|hiv and immuno-suppressants like arava or remicade
Sep 7, 2006
hello. no one will answer my questions, i hope you will be so kind.
i am 42 male and have rheumatoid arthritis. i take the 2 immuno-suppressant drugs listed above. i am the partner of a man who has hiv who is on medications, has an undetectable viral load, and t-cells greater than 800.
as for anal sex, we will always use condoms. my questions are how contageous is a man with a virtual viral load of zero? am i more susceptible to hiv being on these medications? what about oral sex with a man who has an undetectable viral load?
his doctor says that he could not infect me as he has no presence of the virus. is that true?
many thanks. he and i are very concerned.
| Response from Dr. Frascino
1. There is a big difference between an undetectable plasma viral load and "virtual viral load of zero!" Even with an undetectable viral load, HIVers are still infectious and can transmit the virus. Yes, it's true, driving the plasma viral load to undetectable levels does decrease the risk of HIV transmission, but it does not completely eliminate it.
2. Your immunosuppressant medications do not increase your susceptibility to HIV.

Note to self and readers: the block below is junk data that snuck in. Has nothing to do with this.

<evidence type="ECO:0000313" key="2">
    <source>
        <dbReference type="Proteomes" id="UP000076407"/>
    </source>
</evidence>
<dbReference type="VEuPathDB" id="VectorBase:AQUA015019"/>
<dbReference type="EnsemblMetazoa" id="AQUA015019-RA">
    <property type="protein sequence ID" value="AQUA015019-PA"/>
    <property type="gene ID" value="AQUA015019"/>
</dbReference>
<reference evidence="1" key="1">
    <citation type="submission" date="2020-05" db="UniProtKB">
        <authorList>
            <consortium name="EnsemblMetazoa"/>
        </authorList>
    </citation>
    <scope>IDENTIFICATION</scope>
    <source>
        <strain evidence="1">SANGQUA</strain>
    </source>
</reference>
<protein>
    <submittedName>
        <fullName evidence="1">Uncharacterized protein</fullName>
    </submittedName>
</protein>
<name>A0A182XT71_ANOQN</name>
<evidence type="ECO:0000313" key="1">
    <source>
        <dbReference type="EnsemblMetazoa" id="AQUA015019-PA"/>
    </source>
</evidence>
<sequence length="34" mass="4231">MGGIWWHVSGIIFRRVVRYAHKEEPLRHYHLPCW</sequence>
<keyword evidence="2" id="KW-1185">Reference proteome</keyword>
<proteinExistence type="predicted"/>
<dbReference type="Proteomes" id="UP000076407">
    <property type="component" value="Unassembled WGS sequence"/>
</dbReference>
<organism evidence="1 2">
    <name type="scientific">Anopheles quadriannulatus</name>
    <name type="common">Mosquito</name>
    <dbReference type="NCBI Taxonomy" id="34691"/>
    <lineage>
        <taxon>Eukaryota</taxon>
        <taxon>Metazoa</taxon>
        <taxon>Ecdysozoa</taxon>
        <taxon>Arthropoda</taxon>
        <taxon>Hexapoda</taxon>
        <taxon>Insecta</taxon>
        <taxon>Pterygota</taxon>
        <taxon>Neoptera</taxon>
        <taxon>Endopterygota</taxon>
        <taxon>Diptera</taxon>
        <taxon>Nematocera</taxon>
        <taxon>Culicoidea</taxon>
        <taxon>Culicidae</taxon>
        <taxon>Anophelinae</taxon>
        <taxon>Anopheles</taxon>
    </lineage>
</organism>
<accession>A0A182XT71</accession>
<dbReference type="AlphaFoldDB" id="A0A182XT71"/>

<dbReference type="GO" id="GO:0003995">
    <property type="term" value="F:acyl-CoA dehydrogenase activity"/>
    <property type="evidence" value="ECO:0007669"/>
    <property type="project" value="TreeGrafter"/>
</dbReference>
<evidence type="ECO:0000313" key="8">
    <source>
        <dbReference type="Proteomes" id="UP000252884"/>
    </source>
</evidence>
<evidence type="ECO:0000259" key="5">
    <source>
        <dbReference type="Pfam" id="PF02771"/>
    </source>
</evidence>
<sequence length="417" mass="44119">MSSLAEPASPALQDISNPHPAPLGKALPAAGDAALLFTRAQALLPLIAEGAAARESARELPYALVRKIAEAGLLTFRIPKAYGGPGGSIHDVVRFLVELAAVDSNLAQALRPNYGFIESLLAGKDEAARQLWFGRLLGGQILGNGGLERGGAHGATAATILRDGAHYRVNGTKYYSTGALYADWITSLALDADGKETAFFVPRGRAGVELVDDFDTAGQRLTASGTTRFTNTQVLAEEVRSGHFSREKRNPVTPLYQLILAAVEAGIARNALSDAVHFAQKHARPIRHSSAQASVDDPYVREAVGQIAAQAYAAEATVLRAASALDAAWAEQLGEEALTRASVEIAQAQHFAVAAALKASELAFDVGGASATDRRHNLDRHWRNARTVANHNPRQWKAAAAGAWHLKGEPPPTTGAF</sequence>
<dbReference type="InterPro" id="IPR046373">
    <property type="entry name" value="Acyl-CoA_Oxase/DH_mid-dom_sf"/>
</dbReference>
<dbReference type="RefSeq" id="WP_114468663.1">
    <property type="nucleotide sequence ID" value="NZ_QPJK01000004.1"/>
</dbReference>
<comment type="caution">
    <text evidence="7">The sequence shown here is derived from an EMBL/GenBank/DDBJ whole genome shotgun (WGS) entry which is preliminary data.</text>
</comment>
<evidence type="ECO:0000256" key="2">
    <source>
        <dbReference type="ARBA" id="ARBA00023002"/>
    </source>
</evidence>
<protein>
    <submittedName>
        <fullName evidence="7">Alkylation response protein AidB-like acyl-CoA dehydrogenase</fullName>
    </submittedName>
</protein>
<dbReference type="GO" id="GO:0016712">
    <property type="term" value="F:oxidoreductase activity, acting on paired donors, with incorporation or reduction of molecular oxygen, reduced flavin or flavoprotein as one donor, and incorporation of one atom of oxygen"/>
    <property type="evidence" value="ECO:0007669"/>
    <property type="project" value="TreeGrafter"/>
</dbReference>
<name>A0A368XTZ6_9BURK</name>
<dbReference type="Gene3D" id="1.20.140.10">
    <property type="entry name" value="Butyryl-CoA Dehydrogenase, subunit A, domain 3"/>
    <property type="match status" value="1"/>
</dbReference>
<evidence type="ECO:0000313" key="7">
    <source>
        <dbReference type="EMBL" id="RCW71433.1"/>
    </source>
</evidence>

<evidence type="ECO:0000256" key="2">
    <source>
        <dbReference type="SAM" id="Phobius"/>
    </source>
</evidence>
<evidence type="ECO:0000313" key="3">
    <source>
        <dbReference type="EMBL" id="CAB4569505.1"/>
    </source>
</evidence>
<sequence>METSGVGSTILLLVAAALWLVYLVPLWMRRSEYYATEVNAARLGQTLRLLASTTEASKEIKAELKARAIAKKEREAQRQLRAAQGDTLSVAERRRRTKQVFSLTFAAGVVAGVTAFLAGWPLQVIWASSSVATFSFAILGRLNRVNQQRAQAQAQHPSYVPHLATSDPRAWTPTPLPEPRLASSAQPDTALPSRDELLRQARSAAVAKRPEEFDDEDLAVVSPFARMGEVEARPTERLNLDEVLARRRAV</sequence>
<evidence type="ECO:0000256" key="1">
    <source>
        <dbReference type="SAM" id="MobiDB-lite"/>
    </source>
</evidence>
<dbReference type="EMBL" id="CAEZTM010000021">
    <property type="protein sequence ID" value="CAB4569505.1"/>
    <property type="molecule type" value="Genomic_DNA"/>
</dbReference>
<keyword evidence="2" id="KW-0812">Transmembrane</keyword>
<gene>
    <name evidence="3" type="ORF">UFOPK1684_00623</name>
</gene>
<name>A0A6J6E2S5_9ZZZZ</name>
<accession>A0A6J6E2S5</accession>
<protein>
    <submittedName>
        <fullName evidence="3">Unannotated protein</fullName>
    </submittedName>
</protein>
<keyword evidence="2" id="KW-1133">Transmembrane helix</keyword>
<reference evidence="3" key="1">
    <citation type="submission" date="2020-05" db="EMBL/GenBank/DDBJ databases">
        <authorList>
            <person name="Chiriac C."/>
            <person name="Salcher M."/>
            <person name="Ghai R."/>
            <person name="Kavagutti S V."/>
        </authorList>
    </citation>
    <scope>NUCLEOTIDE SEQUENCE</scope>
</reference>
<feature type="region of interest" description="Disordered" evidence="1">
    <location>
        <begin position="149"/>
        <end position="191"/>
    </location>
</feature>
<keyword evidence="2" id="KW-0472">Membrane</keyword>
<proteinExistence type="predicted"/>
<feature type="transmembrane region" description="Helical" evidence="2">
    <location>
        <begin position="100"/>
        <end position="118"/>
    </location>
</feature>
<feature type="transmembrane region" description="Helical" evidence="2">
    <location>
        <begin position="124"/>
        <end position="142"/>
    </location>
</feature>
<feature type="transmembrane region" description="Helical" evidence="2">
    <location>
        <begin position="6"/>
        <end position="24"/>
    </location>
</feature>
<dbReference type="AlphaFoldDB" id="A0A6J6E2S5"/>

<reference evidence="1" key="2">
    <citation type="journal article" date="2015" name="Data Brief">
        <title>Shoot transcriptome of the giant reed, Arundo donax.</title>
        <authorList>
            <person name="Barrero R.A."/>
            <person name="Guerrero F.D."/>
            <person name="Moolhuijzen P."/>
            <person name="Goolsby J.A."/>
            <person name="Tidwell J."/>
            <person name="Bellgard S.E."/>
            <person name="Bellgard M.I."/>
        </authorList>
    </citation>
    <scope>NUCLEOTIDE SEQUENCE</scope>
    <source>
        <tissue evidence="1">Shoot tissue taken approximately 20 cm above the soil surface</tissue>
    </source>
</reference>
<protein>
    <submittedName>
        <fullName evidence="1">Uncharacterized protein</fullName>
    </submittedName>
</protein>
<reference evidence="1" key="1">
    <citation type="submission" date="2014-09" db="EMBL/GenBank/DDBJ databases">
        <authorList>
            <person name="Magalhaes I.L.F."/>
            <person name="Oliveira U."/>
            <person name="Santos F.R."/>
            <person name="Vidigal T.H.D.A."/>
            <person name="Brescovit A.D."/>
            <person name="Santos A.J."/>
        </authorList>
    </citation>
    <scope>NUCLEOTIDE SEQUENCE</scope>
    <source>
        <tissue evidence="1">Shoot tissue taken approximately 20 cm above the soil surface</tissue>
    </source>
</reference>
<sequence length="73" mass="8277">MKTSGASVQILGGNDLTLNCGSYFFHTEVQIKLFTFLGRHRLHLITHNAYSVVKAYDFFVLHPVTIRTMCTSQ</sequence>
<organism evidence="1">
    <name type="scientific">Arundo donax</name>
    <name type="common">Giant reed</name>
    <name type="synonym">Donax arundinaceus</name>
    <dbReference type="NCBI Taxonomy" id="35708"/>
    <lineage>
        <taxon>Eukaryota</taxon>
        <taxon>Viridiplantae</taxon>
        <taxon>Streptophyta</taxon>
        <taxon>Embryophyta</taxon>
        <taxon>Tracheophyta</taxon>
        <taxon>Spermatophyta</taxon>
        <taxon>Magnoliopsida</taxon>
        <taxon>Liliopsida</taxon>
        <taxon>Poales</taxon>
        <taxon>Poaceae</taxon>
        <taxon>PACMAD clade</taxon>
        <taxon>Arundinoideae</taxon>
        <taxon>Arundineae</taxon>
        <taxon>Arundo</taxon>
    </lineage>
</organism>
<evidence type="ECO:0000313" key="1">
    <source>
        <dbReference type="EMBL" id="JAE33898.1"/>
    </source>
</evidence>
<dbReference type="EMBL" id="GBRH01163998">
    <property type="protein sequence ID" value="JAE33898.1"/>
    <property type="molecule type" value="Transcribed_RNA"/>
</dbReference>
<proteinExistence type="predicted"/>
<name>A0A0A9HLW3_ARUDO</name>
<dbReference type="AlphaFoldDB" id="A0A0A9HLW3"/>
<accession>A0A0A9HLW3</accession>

3. Oral sex with or without a detectable viral load carries a very low risk for HIV transmission. Driving the plasma viral load to undetectable limits would further lower this already very low risk.
4. No, I don't agree that your partner categorically could not infect you simply because his plasma viral load is undetectable. Safer sexual practices are still imperative. I suggest you and your partner browse through the information in the safer sex forum archives related to magnetic couples and HIV transmission.
Stay safe. Stay well.
Get Email Notifications When This Forum Updates or Subscribe With RSS
This forum is designed for educational purposes only, and experts are not rendering medical, mental health, legal or other professional advice or services. If you have or suspect you may have a medical, mental health, legal or other problem that requires advice, consult your own caregiver, attorney or other qualified professional.
Experts appearing on this page are independent and are solely responsible for editing and fact-checking their material. Neither TheBody.com nor any advertiser is the publisher or speaker of posted visitors' questions or the experts' material.